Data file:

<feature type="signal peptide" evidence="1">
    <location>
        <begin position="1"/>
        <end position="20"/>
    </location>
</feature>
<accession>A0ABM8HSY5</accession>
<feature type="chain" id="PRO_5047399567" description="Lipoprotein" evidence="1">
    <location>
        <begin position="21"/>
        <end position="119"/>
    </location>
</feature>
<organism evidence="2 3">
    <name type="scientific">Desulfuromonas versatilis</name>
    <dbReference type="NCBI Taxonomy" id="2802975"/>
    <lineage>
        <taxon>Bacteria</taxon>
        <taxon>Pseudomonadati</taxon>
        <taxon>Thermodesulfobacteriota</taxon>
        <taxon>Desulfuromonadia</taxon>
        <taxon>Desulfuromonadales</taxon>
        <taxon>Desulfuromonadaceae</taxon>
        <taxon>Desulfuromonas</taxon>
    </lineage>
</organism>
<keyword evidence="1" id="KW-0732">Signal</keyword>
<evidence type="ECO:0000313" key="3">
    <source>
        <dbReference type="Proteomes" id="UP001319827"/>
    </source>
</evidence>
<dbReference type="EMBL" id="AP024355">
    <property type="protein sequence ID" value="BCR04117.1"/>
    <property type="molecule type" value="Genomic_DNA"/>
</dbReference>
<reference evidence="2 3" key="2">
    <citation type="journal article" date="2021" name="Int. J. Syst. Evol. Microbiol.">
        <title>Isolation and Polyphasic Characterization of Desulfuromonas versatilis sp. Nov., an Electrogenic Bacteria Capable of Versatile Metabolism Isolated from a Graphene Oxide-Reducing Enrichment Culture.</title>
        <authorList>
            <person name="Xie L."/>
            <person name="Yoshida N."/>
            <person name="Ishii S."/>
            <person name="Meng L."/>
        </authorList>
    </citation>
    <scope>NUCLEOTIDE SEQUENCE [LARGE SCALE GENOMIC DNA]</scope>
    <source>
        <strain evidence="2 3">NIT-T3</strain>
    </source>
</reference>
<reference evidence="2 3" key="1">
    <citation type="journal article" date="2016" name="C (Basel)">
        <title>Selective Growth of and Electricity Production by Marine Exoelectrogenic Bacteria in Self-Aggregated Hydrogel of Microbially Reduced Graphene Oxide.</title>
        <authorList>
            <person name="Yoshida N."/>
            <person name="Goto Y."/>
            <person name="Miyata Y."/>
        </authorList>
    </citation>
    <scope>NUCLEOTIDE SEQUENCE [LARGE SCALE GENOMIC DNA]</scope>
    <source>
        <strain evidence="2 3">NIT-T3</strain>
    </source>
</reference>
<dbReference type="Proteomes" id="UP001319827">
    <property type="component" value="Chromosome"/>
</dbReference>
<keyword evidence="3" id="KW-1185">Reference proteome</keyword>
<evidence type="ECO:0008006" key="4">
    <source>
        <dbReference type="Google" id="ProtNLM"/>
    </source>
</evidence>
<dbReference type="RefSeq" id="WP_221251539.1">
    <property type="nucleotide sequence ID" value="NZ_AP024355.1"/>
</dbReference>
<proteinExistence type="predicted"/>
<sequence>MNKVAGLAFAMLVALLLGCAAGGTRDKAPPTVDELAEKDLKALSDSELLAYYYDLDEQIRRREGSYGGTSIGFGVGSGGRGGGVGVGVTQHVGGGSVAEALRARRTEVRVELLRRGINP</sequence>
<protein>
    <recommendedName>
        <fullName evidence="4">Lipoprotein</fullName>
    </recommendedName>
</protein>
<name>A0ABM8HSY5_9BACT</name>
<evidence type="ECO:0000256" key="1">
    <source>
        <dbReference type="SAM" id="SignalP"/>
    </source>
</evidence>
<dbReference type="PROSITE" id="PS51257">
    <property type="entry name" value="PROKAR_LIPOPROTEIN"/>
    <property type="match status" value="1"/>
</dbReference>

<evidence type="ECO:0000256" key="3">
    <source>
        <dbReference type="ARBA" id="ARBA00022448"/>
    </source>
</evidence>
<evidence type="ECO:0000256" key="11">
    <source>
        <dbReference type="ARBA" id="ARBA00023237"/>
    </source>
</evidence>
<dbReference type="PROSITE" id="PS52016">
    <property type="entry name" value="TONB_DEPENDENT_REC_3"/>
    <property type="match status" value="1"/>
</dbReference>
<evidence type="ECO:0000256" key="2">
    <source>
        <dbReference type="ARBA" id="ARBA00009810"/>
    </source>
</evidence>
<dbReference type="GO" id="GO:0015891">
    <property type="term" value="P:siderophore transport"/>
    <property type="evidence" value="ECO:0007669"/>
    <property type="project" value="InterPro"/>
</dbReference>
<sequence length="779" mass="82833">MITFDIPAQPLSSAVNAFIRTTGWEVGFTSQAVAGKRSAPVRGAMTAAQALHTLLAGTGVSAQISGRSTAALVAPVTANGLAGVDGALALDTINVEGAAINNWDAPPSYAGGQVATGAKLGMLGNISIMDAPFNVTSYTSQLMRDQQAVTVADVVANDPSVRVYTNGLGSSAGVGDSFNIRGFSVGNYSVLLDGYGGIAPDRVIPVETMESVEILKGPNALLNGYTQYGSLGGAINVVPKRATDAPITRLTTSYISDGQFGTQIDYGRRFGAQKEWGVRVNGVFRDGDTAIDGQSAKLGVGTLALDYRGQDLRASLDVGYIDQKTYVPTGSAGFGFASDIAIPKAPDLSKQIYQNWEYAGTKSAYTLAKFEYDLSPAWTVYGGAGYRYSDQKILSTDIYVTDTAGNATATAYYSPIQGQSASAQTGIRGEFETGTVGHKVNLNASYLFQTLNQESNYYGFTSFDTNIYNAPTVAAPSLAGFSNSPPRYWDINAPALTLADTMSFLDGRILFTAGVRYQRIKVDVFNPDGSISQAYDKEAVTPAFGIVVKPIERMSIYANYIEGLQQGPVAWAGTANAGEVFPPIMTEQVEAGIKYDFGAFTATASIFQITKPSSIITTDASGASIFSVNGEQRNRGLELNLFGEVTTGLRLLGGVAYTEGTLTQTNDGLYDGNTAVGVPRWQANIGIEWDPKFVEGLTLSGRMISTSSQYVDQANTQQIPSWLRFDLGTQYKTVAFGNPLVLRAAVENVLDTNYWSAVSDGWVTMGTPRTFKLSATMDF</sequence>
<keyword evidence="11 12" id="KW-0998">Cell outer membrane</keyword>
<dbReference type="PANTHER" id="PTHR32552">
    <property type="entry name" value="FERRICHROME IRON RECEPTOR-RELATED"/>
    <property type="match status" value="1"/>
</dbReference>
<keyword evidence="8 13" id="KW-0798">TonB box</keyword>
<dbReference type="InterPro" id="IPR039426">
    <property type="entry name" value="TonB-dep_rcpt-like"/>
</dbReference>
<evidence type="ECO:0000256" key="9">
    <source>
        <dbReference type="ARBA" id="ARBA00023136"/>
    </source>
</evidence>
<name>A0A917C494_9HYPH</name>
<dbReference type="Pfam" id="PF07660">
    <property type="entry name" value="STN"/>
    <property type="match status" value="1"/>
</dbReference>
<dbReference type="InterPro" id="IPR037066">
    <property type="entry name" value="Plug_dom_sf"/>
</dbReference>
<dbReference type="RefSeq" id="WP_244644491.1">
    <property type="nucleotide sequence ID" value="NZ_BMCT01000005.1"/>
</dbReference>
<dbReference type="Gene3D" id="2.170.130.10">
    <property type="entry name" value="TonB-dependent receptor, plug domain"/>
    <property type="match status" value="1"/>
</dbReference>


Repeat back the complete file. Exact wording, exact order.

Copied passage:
<feature type="signal peptide" evidence="1">
    <location>
        <begin position="1"/>
        <end position="20"/>
    </location>
</feature>
<accession>A0ABM8HSY5</accession>
<feature type="chain" id="PRO_5047399567" description="Lipoprotein" evidence="1">
    <location>
        <begin position="21"/>
        <end position="119"/>
    </location>
</feature>
<organism evidence="2 3">
    <name type="scientific">Desulfuromonas versatilis</name>
    <dbReference type="NCBI Taxonomy" id="2802975"/>
    <lineage>
        <taxon>Bacteria</taxon>
        <taxon>Pseudomonadati</taxon>
        <taxon>Thermodesulfobacteriota</taxon>
        <taxon>Desulfuromonadia</taxon>
        <taxon>Desulfuromonadales</taxon>
        <taxon>Desulfuromonadaceae</taxon>
        <taxon>Desulfuromonas</taxon>
    </lineage>
</organism>
<keyword evidence="1" id="KW-0732">Signal</keyword>
<evidence type="ECO:0000313" key="3">
    <source>
        <dbReference type="Proteomes" id="UP001319827"/>
    </source>
</evidence>
<dbReference type="EMBL" id="AP024355">
    <property type="protein sequence ID" value="BCR04117.1"/>
    <property type="molecule type" value="Genomic_DNA"/>
</dbReference>
<reference evidence="2 3" key="2">
    <citation type="journal article" date="2021" name="Int. J. Syst. Evol. Microbiol.">
        <title>Isolation and Polyphasic Characterization of Desulfuromonas versatilis sp. Nov., an Electrogenic Bacteria Capable of Versatile Metabolism Isolated from a Graphene Oxide-Reducing Enrichment Culture.</title>
        <authorList>
            <person name="Xie L."/>
            <person name="Yoshida N."/>
            <person name="Ishii S."/>
            <person name="Meng L."/>
        </authorList>
    </citation>
    <scope>NUCLEOTIDE SEQUENCE [LARGE SCALE GENOMIC DNA]</scope>
    <source>
        <strain evidence="2 3">NIT-T3</strain>
    </source>
</reference>
<reference evidence="2 3" key="1">
    <citation type="journal article" date="2016" name="C (Basel)">
        <title>Selective Growth of and Electricity Production by Marine Exoelectrogenic Bacteria in Self-Aggregated Hydrogel of Microbially Reduced Graphene Oxide.</title>
        <authorList>
            <person name="Yoshida N."/>
            <person name="Goto Y."/>
            <person name="Miyata Y."/>
        </authorList>
    </citation>
    <scope>NUCLEOTIDE SEQUENCE [LARGE SCALE GENOMIC DNA]</scope>
    <source>
        <strain evidence="2 3">NIT-T3</strain>
    </source>
</reference>
<dbReference type="Proteomes" id="UP001319827">
    <property type="component" value="Chromosome"/>
</dbReference>
<keyword evidence="3" id="KW-1185">Reference proteome</keyword>
<evidence type="ECO:0008006" key="4">
    <source>
        <dbReference type="Google" id="ProtNLM"/>
    </source>
</evidence>
<dbReference type="RefSeq" id="WP_221251539.1">
    <property type="nucleotide sequence ID" value="NZ_AP024355.1"/>
</dbReference>
<proteinExistence type="predicted"/>
<sequence>MNKVAGLAFAMLVALLLGCAAGGTRDKAPPTVDELAEKDLKALSDSELLAYYYDLDEQIRRREGSYGGTSIGFGVGSGGRGGGVGVGVTQHVGGGSVAEALRARRTEVRVELLRRGINP</sequence>
<protein>
    <recommendedName>
        <fullName evidence="4">Lipoprotein</fullName>
    </recommendedName>
</protein>
<name>A0ABM8HSY5_9BACT</name>
<evidence type="ECO:0000256" key="1">
    <source>
        <dbReference type="SAM" id="SignalP"/>
    </source>
</evidence>
<dbReference type="PROSITE" id="PS51257">
    <property type="entry name" value="PROKAR_LIPOPROTEIN"/>
    <property type="match status" value="1"/>
</dbReference>

<evidence type="ECO:0000256" key="3">
    <source>
        <dbReference type="ARBA" id="ARBA00022448"/>
    </source>
</evidence>
<evidence type="ECO:0000256" key="11">
    <source>
        <dbReference type="ARBA" id="ARBA00023237"/>
    </source>
</evidence>
<dbReference type="PROSITE" id="PS52016">
    <property type="entry name" value="TONB_DEPENDENT_REC_3"/>
    <property type="match status" value="1"/>
</dbReference>
<evidence type="ECO:0000256" key="2">
    <source>
        <dbReference type="ARBA" id="ARBA00009810"/>
    </source>
</evidence>
<dbReference type="GO" id="GO:0015891">
    <property type="term" value="P:siderophore transport"/>
    <property type="evidence" value="ECO:0007669"/>
    <property type="project" value="InterPro"/>
</dbReference>
<sequence length="779" mass="82833">MITFDIPAQPLSSAVNAFIRTTGWEVGFTSQAVAGKRSAPVRGAMTAAQALHTLLAGTGVSAQISGRSTAALVAPVTANGLAGVDGALALDTINVEGAAINNWDAPPSYAGGQVATGAKLGMLGNISIMDAPFNVTSYTSQLMRDQQAVTVADVVANDPSVRVYTNGLGSSAGVGDSFNIRGFSVGNYSVLLDGYGGIAPDRVIPVETMESVEILKGPNALLNGYTQYGSLGGAINVVPKRATDAPITRLTTSYISDGQFGTQIDYGRRFGAQKEWGVRVNGVFRDGDTAIDGQSAKLGVGTLALDYRGQDLRASLDVGYIDQKTYVPTGSAGFGFASDIAIPKAPDLSKQIYQNWEYAGTKSAYTLAKFEYDLSPAWTVYGGAGYRYSDQKILSTDIYVTDTAGNATATAYYSPIQGQSASAQTGIRGEFETGTVGHKVNLNASYLFQTLNQESNYYGFTSFDTNIYNAPTVAAPSLAGFSNSPPRYWDINAPALTLADTMSFLDGRILFTAGVRYQRIKVDVFNPDGSISQAYDKEAVTPAFGIVVKPIERMSIYANYIEGLQQGPVAWAGTANAGEVFPPIMTEQVEAGIKYDFGAFTATASIFQITKPSSIITTDASGASIFSVNGEQRNRGLELNLFGEVTTGLRLLGGVAYTEGTLTQTNDGLYDGNTAVGVPRWQANIGIEWDPKFVEGLTLSGRMISTSSQYVDQANTQQIPSWLRFDLGTQYKTVAFGNPLVLRAAVENVLDTNYWSAVSDGWVTMGTPRTFKLSATMDF</sequence>
<keyword evidence="11 12" id="KW-0998">Cell outer membrane</keyword>
<dbReference type="PANTHER" id="PTHR32552">
    <property type="entry name" value="FERRICHROME IRON RECEPTOR-RELATED"/>
    <property type="match status" value="1"/>
</dbReference>
<keyword evidence="8 13" id="KW-0798">TonB box</keyword>
<dbReference type="InterPro" id="IPR039426">
    <property type="entry name" value="TonB-dep_rcpt-like"/>
</dbReference>
<evidence type="ECO:0000256" key="9">
    <source>
        <dbReference type="ARBA" id="ARBA00023136"/>
    </source>
</evidence>
<name>A0A917C494_9HYPH</name>
<dbReference type="Pfam" id="PF07660">
    <property type="entry name" value="STN"/>
    <property type="match status" value="1"/>
</dbReference>
<dbReference type="InterPro" id="IPR037066">
    <property type="entry name" value="Plug_dom_sf"/>
</dbReference>
<dbReference type="RefSeq" id="WP_244644491.1">
    <property type="nucleotide sequence ID" value="NZ_BMCT01000005.1"/>
</dbReference>
<dbReference type="Gene3D" id="2.170.130.10">
    <property type="entry name" value="TonB-dependent receptor, plug domain"/>
    <property type="match status" value="1"/>
</dbReference>